N: "Yes, it is frustration [ihbat] rather than boredom [malal]. Nothing changes. There is no improvement. You go to work in the morning, do the same stupid work, sit in the café every evening, and there is no change. Only on Friday it is a little different. Then I sleep long, go to the Friday prayer, and then hang around again.
These accounts highlight repetition and frustration as the key causes of boredom, and a perpetual sense of pointlessness and despair as its manifestation. The boredom people complain about is not the situational boredom that everyone experiences sometimes, such as when waiting for a bus, listening to an uninteresting lecture, or doing a repetitive and undemanding task at work. It is more an existential state of lacking of future and hope, which is intimately coupled with frustration and often close to despair. People often also see boredom and depression as related phenomena, and in one occasion people I talked with also associated boredom with the issue of suicide (see also Dabbagh 2005: 207–208, 218–220).
The young men do not attribute boredom to saturation by media, consumption, and a search for spectacular experiences, as some analyses of boredom in Euro-American societies do (e.g., Klapp 1986: 117–129). Their boredom (which they explicitly articulate as a rural one) is primarily framed as deprivation, not saturation. The only thing that is available in excess is time. Not only are the jobs young men have mostly either hard and unpleasant (e.g., fishing) or pointless and lacking challenge (e.g., government), they also spend relatively little time working. Men hardly ever participate in household work, which is done almost completely by women. So from early afternoon until late at night, young men mostly hang around, watch television, meet people, sit in cafés, or play soccer. Women, whose lives are much more confined to the realm of the house and whose options for leisure are much more limited (cafés are exclusively male, and so are sports and most cultural activities), nevertheless do not complain (at least not to me) about boredom the way young men do. Nazli, a mother of two in her mid-twenties (in 2007), attributed this primarily to the extensive workload women have to handle:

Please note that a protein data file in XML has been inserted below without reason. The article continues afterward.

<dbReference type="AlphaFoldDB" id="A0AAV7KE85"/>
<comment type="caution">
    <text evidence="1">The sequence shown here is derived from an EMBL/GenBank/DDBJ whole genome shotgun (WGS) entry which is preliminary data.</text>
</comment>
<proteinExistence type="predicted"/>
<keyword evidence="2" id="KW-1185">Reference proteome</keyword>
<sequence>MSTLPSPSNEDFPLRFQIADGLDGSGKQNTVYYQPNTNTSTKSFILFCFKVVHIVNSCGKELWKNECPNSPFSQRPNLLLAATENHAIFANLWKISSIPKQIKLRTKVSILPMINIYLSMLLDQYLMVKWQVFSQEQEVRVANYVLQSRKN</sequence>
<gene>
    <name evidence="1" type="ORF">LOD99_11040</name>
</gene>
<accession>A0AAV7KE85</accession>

I think women have no time to get bored. They are busy all the time: make breakfast, dress the kids, school, private tutoring, clean, cook, wash, and at the end of the day you are so tired that you just fall in sleep. Their life may be boring and repetitive, with every day like the other, but they have no time to feel bored.
Excerpted from Egypt in the Future Tense by Samuli Schielke. Copyright © 2015 Joska Samuli Schielke. Excerpted by permission of Indiana University Press.
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Table of Contents
Introduction: A moment in history
1. Boredom and frustration
2. An hour for your heart and an hour for your Lord
3. Knowing Islam
4. Love troubles
5. Capitalist ethics?
6. I want to be committed
7. Engaging the world
8. Condition: normal
9. Those who said No
Conclusion: On freedom, destiny, and consequences
What People are Saying About This
[A] well-written, deeply researched anthropological investigation of the ethosthe experiential tone or moodof Egyptian life in the twenty-first century. . . . Schielke's residence in the country before, during, and after the political uprisings of 2011 lends authority to his writing about the broader significance of these events. . . . [A] major contribution.
Egypt in the Future Tense is an incredibly exciting book. It provides an altogether innovative, compelling, and sensitive perspective on what is perhaps the most important question facing young people in the Middle East today: how to make a life in rapidly shifting, complex times whose future is uncertain.
This is a much anticipated and urgently important work, a landmark contribution alike to several fields of inquiry: to understanding the causes, course, and consequences of the 'Arab Spring,' to the description and interpretation of contemporary reformist and political Islam, and to the developing field of anthropological theory of everyday ethical life. A major, multifaceted, and sophisticated study.
Egypt in the Future Tense is a remarkable ethnography that is eloquently written and theoretically sophisticated. The book will make a long-lasting contribution to debates within and beyond anthropology concerning the understanding of the ethical and moral universes of Egyptian Muslims.